Arts Review + Q&A: Becky Shaw, Mitch and Murray Productions through Dec 7th


Arts Reporter Danielle Piper attended this critically acclaimed Pulitzer Prize finalist (2009) on its opening night at Studio 16. Becky Shaw from Mitch and Murray Productions is on at Studio16 through December 7, 2013. Listen to Danielle on air November 27th, 2013.


Written by Gina Gionfriddo and directed by David McKay, Becky Shaw is an engagingly witty tale about life, love and boundaries. It features Meghan Gardiner as Suzanna, Aaron Craven as Max, Charlie Gallant as Andrew, Marilyn Norry as Susan, and Moya O’Connell as Becky Shaw.

Becky Shaw (O’Connell) is an emotionally unstable young woman and the co-worker of Suzanna’s husband Andrew. Suzanna (Gardiner) and Andrew (Gallant) decide to arrange a blind date between Becky and Suzanna’s hilariously cynical (and often callous) best friend Max (Craven). Through a series of unforeseen events, Suzanna and Andrew find themselves becoming overly-involved with the lives of their friends, which puts a strain on their marriage.

Meanwhile, Suzanna’s mother, Susan (Norry), has recently lost her husband leaving both women in a financial crisis. Her decision to bring her lover, Lester, to the funeral worsens an already strained relationship between mother and daughter. Suzanna feels that it was disrespectful to her father’s memory. However, Max informs Susan that her father, though a nice man, was not a saint. Throughout the remainder of the play, Suzanna tries to come to grips with the man she thought she knew and the man he really was.

Becky Shaw is intriguing and entertaining. The dialogue and storyline were thought provoking and intellectually engaging. Each actor brought a authenticity and genuineness to their role. Gardiner and Craven were especially believable as Suzanna and Max. Kind-hearted Suzanna believes that sometimes lying is “the most humane thing” one can do – especially if it spares the feelings of others. Max is brutally honest and matter-of-fact and believes that we owe nothing to those we don’t know or care about.  A noteworthy line from Max reads: “Unless you’re Ghandi or Jesus, you have a limited sphere of responsibility. You have a plot of land and the definition of a moral life is tending that plot of land.” Max and Suzanna have two very different outlooks on morality and I found myself contemplating to what extent either perspective was present in my own life.

Laughing at the fast-paced dialogue, nodding their heads in agreement with the characters, and expressing their frustration with the situations portrayed on stage, the audience seemed as engaged with the story as I was.

Aaron Craven, “Max” and Artistic Director of Mitch and Murray Productions answered my post show questions via email:

AR: Why Becky Shaw?

AC: The biggest reason to do this play was it’s superbly clever writing – a very modern and thought provoking take on relationships and financial/social responsibility in the modern world.  The dialogue is written by the great writer Gina Gionfriddo, who has written for TV’s Law and Order and House of Cards.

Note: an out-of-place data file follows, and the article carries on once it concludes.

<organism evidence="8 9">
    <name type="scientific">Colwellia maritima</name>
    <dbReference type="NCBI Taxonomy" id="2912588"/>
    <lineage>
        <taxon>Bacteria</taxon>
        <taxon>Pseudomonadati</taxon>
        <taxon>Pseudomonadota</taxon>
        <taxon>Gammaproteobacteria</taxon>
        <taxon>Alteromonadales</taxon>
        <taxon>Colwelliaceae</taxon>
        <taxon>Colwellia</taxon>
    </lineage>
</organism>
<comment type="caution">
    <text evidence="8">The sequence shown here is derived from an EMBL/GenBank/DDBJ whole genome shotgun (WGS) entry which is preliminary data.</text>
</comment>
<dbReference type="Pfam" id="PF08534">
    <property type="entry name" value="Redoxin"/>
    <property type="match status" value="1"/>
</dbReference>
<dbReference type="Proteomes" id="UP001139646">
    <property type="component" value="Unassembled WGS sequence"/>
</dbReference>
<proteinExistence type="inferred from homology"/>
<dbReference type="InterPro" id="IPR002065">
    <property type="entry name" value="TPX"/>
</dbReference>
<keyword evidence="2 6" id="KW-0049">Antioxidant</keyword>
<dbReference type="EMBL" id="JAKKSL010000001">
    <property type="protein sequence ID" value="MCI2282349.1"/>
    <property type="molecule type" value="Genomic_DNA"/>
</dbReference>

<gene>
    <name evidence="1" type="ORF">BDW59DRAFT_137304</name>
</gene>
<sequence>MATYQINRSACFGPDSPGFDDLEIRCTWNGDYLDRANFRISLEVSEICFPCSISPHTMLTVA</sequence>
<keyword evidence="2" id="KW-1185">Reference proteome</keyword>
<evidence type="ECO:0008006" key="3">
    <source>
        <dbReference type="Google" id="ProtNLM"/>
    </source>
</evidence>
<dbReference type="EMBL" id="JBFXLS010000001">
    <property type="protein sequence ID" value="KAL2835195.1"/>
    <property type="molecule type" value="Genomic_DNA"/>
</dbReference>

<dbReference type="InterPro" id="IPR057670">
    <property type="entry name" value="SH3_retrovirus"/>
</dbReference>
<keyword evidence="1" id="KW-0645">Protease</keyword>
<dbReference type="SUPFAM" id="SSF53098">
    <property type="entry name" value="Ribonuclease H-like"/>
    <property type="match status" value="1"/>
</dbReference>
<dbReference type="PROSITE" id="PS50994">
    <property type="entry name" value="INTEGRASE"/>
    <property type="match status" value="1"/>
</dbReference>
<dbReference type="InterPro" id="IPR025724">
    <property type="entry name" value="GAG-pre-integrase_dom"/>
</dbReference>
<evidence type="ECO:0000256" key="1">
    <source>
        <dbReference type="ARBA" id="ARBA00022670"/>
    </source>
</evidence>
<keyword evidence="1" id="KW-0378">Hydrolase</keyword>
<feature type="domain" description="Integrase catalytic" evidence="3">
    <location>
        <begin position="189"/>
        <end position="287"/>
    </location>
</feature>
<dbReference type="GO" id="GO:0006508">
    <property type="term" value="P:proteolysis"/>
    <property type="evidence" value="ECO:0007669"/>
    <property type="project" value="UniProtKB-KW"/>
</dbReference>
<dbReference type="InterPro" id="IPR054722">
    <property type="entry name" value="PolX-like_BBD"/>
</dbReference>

AR: The cast was really great, was it difficult to assemble?

AC: We did a very successful production of David Mamet’s play “RACE” last year and as a growing theatre company gradually gaining a legacy of producing provocative new works, it’s getting easier to access actors who want to be involved with our productions.  All of our cast members are seasoned and award winning professional actors from across Canada.

AR: What was the biggest challenge of this production?

AC: Convincing people in Vancouver to see live theatre.  We’re a very young and somewhat transient city at the moment and very much a lifestyle city in terms of the outdoors (kayaking, skiing, etc).  As opposed to cities like Toronto, Montreal and Winnipeg, where theatres sell out all over the place, it is a constant battle to gain an audience in Vancouver.  We’re trying to put our fingerprints on the cultural scene here by producing provocative plays from some of the world’s best writers, while choosing material that speaks to the concerns of a young, urban audience.

AR: What do you think the audience will appreciate most about Becky Shaw? What will they take away?

AC: Besides the fact that you can buy a glass of wine and drink it in your seat?  First of all, a lot of laughter.  Audiences and critics have commented most heavily on the incredible dialogue and on the very funny, shocking and thought provoking content of the show. It’s a great, great night out at the theatre.  And more importantly, we hope they take away a heated debate post show on these morally complex characters onstage.

Becky Shaw is one of two plays in their 2013 festival: Lungs runs Dec 3rd – 14th at Havana, 1212 Commercial with a PAY WHAT YOU CAN Performance Thursday Dec 5th, 8pm.  Lungs tells the story of a  young couple grappling with the decision to have a child in a world of economic and environmental uncertainty.